Since signing for the Eagles in one of their biggest ever transfer coups, Meyer has been left extremely frustrated by manager Roy Hodgson, who continues to stick with the same formation and by and large the same XI. Hodgson’s preferred 4-4-2, with Jeffrey Schlupp and Andros Townsend on the flanks, and McArthur and Milivoijevic anchoring the centre, is an extremely defensive set up; which is causing an ever more worrying draught in front of goal. Staggeringly, the Eagles are yet to score on their own turf this season – perhaps a fortress no more.
However, in this inherently defensive set up is surely Meyer’s chance to thrive. The 23-year-old German is not the best at tracking back and making tackles, but what he is good at is drifting into spaces, picking the ball up and distributing it for others to have a crack at goal. Despite his impressive close control, Meyer rarely gets forward too much and instead takes the vast majority of his shots from distance. This allows the full backs, especially Patrick van Aanholt, to get forward more – knowing that a good delivery or layoff is imminent from his team mate.
With the two CMs offering defensive solidity, Meyer can be allowed a free roam. His skill set would allow Palace to become a lot more fluent in possession, and Wan Bissaka, Van Aanholt and Wilfrid Zaha would be set to gain the most from his inclusion in the side. His aforementioned skill set includes a good passing range, ability to dribble the ball out of tight corners, an excellent crossing ability and impressive agility and speed on the turn of play. Without doubt, the German is a skilful and talented outfit and is likely to burst into the starting XI in no time at all.
Bernard signed for Everton in the summer sending shockwaves through a huge subset of football fans; who knew him as an insanely overpowered player from their time gaming on FIFA.
With this in mind, it’s not to say he isn’t or can’t be every bit as good as his virtual self. The Brazilian arrived on Merseyside with huge expectations riding on him and although his involvement had been restricted initially due to a small injury, he made a full recovery but is yet to surpass 200 minutes on the pitch for the Toffee’s.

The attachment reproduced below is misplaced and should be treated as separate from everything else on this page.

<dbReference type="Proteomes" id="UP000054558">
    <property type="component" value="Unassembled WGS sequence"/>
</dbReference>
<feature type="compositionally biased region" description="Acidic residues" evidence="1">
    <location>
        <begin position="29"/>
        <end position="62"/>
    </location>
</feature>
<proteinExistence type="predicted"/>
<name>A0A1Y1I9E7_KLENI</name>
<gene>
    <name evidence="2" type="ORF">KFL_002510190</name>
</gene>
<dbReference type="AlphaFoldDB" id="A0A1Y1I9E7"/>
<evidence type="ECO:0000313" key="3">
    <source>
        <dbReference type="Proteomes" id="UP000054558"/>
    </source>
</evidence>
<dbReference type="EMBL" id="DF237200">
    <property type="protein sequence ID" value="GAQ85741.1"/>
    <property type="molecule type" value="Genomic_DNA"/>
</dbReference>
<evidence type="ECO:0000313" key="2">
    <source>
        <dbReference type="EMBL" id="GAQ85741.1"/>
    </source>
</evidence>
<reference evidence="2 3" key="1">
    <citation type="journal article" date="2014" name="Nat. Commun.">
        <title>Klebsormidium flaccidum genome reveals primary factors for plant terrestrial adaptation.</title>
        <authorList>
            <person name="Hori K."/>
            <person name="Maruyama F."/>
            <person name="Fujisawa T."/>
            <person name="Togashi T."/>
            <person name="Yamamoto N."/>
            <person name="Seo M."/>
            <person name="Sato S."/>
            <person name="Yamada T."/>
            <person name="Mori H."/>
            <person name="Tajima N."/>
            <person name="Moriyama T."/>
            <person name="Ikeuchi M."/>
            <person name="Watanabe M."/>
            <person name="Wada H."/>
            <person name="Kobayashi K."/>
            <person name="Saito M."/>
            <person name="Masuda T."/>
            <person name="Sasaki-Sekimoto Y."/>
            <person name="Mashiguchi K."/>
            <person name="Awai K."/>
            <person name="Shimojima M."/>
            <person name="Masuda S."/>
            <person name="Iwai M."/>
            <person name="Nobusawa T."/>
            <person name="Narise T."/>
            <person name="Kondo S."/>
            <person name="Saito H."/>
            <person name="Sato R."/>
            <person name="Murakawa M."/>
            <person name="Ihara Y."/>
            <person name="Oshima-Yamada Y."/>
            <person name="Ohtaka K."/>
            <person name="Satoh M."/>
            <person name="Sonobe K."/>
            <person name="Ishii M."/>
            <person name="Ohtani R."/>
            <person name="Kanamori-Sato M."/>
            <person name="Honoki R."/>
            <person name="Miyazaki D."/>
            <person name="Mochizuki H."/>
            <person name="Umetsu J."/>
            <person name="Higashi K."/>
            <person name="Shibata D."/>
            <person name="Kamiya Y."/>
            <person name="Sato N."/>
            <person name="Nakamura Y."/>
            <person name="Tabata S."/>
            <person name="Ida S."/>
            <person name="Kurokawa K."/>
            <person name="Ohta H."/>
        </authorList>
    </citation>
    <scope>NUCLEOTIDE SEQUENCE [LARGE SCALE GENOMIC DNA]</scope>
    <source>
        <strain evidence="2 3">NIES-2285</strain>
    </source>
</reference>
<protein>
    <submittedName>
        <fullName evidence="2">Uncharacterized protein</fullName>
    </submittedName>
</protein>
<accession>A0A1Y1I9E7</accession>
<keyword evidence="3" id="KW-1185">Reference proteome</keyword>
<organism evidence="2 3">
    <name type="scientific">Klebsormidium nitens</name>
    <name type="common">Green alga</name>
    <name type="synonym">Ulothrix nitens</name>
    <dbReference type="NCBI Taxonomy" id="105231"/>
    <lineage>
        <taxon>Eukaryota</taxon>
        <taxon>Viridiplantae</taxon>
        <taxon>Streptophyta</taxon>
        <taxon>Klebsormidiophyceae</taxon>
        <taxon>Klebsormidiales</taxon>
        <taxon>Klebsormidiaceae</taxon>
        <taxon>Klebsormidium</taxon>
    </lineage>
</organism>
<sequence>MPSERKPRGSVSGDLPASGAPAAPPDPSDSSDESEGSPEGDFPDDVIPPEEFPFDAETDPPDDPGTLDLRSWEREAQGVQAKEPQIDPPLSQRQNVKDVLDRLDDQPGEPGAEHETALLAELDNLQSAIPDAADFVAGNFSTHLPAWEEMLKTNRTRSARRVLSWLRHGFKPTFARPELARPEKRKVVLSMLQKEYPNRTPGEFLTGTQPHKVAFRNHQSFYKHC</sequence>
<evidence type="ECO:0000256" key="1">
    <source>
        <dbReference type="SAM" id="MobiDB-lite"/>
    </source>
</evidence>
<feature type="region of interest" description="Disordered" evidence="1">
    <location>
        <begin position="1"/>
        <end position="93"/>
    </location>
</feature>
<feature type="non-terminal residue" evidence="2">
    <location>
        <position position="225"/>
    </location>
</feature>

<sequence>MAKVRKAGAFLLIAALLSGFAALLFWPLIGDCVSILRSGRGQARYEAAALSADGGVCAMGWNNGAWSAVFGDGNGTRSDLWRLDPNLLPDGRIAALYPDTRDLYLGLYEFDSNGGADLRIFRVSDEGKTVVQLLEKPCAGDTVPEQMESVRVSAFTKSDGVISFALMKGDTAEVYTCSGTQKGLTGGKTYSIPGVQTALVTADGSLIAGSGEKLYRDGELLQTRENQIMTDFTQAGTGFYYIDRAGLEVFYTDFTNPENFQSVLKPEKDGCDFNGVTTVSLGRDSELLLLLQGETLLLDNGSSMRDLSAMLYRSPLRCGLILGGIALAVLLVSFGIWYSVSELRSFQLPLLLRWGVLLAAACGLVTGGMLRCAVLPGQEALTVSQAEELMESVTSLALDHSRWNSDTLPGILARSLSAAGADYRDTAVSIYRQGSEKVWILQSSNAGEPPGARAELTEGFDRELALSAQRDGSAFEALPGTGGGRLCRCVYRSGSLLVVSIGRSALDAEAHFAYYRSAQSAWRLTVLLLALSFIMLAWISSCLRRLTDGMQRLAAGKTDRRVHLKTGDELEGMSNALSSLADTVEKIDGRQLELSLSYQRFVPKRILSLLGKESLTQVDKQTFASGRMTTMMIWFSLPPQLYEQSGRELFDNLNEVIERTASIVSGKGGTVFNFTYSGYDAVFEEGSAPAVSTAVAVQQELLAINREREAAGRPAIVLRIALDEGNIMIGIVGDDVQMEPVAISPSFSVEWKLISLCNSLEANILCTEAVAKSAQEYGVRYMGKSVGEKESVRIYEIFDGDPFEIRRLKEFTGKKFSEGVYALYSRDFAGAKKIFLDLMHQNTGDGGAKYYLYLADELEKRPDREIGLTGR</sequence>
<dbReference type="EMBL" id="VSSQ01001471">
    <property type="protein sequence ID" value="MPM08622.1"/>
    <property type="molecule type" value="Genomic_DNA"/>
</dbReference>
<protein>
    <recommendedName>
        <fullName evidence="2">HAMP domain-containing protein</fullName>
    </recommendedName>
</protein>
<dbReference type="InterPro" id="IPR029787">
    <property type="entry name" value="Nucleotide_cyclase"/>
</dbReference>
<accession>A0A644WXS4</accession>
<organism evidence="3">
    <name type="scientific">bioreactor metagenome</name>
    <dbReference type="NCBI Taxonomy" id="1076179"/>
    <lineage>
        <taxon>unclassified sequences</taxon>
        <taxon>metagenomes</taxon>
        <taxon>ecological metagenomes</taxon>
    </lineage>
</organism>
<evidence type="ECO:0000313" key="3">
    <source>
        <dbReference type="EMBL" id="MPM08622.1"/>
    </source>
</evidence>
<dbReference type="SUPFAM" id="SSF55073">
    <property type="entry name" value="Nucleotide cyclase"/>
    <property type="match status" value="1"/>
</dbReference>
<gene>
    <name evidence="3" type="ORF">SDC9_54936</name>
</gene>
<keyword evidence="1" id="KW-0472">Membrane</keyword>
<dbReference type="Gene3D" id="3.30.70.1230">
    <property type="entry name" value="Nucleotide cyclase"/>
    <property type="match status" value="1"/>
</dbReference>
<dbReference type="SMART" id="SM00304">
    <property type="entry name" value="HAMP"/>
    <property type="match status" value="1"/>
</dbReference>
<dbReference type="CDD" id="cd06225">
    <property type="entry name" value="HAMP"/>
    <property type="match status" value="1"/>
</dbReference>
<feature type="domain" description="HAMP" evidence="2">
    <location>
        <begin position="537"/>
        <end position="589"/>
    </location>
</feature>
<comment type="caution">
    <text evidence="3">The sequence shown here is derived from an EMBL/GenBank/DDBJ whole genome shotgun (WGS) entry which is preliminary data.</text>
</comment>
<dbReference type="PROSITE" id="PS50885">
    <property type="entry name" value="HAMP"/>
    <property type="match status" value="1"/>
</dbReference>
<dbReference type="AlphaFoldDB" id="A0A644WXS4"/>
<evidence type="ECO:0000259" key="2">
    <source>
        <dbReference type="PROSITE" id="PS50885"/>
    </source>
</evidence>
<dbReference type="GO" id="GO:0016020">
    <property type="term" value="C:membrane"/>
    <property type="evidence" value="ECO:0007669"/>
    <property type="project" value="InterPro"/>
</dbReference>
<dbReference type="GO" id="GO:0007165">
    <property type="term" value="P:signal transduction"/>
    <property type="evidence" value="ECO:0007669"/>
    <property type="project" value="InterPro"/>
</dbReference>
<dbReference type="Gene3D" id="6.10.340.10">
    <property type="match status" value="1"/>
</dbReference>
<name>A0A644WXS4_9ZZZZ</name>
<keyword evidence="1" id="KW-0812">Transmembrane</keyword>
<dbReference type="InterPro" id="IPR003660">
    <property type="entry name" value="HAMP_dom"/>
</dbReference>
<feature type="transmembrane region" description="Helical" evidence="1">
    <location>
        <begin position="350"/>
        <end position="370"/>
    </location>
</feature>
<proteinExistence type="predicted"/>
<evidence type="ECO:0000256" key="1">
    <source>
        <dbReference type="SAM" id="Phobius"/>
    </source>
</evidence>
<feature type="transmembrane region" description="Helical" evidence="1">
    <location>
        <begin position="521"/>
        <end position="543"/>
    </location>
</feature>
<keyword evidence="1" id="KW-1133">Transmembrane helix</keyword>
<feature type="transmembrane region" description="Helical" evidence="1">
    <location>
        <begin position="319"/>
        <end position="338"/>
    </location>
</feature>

Bernard is a lot like Manchester City’s Portuguese star Bernardo Silva in terms of style of play. Extremely nimble and able to evade defenders very easily due to his agility. He likes to cut inside from the left flank a lot and either feed runners down the opposite channel in a side overload tactic, or simply curl one in from outside the box into the goalkeeper’s far corner.
His ball retention ability will be a huge asset to Everton, especially considering how high Lucas Digne pushes in attack. However, with an extremely attacking left flank it also makes it easier for the opposition to ask serious questions of an already vulnerable and seeming perpetually stretched Everton defence.
That being said, Bernard fits right into Marco Silva’s latest 4-2-3-1 system. With Cenk Tosun misfiring, Richarlison was asked to lead the line recently against Leicester, with Bernard slotting into left midfield and Sigurdsson left in his preferred position in the #10 role.
It is becoming quite clear that Marco Silva wants his team to be very quick in transition, and also play a fast paced game. Bernard (and Walcott on the right) allows them to do just that and it would be no surprise to see Bernard becoming a regular feature in Silva’s XI.